Monday, July 26, 2010

Google on browser and plugin attacks and defenses

Chris Evans of Google presented a talk on browser and plugin attacks. Ian Fette (also of Google) talked about the blacklisting approach and its value in browser security in the same talk (at 30:00).

Some interesting highlights:
  • The plugin distribution for users of Chrome v4.1 is shared:
    • 97%: Flash
    • 86%: Adobe Reader
    • 66%: Java (only 14% were fully uptodate)
    • 53%: Windows Media Player
    • 49%: Silverlight Plug-in
    • 39%: Quicktime Plug-in
  • The speaker has most of his plugins disabled, to reduce the vulnerability surface in his browser -- he recommends the same for users.
  • Websites can request an old version of Java to be installed on the fly, basically allowing websites to put security holes in your system that you did not have. Java is so powerful that it's essentially impossible to sandbox, and its cross-platform capabilities means you can write an exploit once, and it will work on every OS. Only 14% of users were fully up-to-date with Java.
  • All browsers are working on various defenses against these attacks, including sandboxing, warning about out-of-date plugins, or bundling some plugins so they can auto-update them. Ian talks extensively about the blacklist approaches (such as Google Safe Browsing on Firefox, Safari and Chrome, and SmartScreen Filter for IE8) to mitigate against zero-days, and social engineering malware.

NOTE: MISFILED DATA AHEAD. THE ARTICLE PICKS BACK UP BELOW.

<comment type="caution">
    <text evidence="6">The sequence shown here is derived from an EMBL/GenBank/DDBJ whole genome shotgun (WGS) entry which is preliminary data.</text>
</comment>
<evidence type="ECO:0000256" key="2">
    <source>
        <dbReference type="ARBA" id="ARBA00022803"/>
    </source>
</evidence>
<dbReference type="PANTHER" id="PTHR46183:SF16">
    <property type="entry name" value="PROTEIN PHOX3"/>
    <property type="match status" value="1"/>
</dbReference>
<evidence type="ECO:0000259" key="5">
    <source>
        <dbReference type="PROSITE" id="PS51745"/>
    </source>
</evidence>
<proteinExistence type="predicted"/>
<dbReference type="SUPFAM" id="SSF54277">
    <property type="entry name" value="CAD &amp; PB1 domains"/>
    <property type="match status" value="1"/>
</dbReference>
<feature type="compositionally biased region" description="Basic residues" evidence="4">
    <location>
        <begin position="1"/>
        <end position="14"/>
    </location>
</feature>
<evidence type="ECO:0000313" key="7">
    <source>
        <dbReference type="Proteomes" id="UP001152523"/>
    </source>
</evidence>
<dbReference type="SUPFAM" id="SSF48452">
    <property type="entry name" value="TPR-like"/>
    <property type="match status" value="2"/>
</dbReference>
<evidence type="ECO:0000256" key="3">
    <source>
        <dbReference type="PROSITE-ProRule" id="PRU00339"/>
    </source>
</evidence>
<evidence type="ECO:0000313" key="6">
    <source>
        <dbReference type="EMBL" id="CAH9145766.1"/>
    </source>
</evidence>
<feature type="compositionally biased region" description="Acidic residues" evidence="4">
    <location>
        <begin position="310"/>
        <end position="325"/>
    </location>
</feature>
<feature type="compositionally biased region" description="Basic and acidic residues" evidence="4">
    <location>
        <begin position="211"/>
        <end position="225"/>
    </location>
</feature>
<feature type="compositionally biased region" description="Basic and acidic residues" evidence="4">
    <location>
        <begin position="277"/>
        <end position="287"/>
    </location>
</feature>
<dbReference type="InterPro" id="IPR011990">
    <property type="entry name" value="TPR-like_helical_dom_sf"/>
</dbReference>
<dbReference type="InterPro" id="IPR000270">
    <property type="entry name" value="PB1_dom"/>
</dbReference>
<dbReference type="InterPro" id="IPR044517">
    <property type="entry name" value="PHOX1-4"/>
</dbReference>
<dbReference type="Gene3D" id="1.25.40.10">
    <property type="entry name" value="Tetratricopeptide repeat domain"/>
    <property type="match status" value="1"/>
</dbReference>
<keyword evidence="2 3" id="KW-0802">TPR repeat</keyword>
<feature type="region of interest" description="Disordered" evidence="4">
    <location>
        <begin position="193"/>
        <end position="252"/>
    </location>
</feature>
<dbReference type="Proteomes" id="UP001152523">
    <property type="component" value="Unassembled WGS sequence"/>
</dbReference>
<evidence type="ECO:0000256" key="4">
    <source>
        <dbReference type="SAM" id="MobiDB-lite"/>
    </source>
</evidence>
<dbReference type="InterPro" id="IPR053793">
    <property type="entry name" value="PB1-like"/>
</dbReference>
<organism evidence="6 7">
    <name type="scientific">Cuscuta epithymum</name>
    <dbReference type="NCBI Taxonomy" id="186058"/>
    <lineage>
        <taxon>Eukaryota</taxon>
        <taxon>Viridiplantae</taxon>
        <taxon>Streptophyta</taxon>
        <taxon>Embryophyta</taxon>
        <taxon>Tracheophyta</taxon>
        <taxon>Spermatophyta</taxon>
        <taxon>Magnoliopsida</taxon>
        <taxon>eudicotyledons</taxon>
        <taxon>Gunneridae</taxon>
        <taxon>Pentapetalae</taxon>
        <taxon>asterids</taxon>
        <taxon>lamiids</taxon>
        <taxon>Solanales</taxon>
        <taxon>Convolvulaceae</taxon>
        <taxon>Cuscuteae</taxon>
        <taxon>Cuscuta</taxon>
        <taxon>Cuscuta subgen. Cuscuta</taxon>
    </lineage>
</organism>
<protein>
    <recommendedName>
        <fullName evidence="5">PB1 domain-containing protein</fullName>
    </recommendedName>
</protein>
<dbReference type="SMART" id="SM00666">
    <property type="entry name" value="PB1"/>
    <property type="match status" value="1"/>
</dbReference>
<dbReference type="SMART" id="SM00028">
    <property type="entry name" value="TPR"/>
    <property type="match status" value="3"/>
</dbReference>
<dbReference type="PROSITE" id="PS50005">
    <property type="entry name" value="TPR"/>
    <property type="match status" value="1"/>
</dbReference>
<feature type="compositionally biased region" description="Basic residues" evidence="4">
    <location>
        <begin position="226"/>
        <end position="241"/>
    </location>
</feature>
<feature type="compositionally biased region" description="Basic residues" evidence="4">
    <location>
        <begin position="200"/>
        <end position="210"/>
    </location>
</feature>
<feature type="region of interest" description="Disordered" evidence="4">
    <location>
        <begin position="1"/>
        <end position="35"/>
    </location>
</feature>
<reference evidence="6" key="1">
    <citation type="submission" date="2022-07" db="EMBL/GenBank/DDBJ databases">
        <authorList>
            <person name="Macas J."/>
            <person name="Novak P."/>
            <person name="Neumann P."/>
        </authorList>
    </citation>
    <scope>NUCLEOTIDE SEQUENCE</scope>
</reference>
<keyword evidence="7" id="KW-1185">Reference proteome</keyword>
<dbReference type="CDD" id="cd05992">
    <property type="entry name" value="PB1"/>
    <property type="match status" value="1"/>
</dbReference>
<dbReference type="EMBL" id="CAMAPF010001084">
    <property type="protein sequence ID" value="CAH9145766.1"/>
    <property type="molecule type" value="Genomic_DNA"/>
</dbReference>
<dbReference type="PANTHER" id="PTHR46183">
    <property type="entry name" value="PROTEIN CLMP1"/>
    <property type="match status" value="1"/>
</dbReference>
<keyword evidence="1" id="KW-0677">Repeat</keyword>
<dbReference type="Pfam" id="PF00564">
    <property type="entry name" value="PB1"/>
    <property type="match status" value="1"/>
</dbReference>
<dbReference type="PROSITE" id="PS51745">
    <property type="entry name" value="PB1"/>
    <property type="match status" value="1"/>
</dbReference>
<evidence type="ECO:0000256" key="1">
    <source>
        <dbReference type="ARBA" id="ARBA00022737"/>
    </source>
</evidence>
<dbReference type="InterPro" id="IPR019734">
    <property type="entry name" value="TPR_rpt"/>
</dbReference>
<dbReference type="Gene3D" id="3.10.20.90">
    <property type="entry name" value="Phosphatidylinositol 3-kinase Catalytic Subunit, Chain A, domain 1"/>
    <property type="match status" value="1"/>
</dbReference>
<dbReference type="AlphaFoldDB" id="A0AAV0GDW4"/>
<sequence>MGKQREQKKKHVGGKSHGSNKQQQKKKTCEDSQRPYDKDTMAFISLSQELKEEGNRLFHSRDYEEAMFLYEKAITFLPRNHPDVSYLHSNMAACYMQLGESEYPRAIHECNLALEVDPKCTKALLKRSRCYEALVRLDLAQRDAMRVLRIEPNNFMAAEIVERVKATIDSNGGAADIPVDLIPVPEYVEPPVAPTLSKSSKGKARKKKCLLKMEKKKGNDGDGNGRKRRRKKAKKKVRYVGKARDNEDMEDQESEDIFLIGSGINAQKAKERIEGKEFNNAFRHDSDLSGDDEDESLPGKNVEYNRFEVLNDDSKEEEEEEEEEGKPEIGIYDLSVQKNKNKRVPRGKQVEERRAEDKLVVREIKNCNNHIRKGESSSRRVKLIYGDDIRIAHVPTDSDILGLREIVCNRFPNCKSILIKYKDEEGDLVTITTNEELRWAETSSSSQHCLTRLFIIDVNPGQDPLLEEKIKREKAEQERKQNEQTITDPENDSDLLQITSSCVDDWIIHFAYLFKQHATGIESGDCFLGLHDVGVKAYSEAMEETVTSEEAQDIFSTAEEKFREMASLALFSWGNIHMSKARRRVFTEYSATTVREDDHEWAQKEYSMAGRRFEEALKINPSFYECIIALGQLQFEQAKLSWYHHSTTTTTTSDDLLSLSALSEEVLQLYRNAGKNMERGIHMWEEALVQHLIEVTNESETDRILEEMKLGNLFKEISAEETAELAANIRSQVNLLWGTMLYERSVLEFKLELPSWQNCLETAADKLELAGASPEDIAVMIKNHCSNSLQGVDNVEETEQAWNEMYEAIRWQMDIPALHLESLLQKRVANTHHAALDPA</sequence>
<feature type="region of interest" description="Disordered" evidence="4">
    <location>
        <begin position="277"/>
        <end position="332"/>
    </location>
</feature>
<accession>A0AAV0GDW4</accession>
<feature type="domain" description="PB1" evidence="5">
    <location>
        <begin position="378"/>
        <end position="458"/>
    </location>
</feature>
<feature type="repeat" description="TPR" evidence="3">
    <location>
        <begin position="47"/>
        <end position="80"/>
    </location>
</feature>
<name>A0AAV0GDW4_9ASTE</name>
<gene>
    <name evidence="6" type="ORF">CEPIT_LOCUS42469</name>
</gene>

• There's approximately 500,000 URLs in the Google Safe Browsing lists at any time, and the lists are delivered to hundreds of millions of users.
  • About 50% of users ignore the phishing or malware warnings on Chrome, even though Google has very high confidence when it adds something on the lists, since it uses virtual machines to verify eg malicious websites.

Full video here

Friday, July 16, 2010

SecBrowsing becoming an official part of Chrome

Last month the Chrome team announced a number of security features regarding plug-ins, including the integration of the SecBrowsing features in the browser.  Here's the relevant snippet from the blog post ( 
Protection from out-of-date plug-ins: Medium-term, Google Chrome will start refusing to run certain out-of-date plug-ins (and help the user update).
The blog post enumerates all the current and upcoming security features in Chrome regarding plugins: 
  • More powerful plug-in controls
  • Autoupdate for Adobe Flash Player
  • Integrated, sandboxed PDF viewing
  • Protection from out-of-date plug-ins
  • Warning before running infrequently used plug-ins
  • A next generation plug-in API
As of Chrome v6.0.466.0 (developer channel as of July 15, 2010), SecBrowsing is partly integrated in Chrome. In "about:plugins", any plugins missing security updates are shown with a warning and a link to get the latest version. There is no active warning anywhere yet, but that's definitely coming up soon.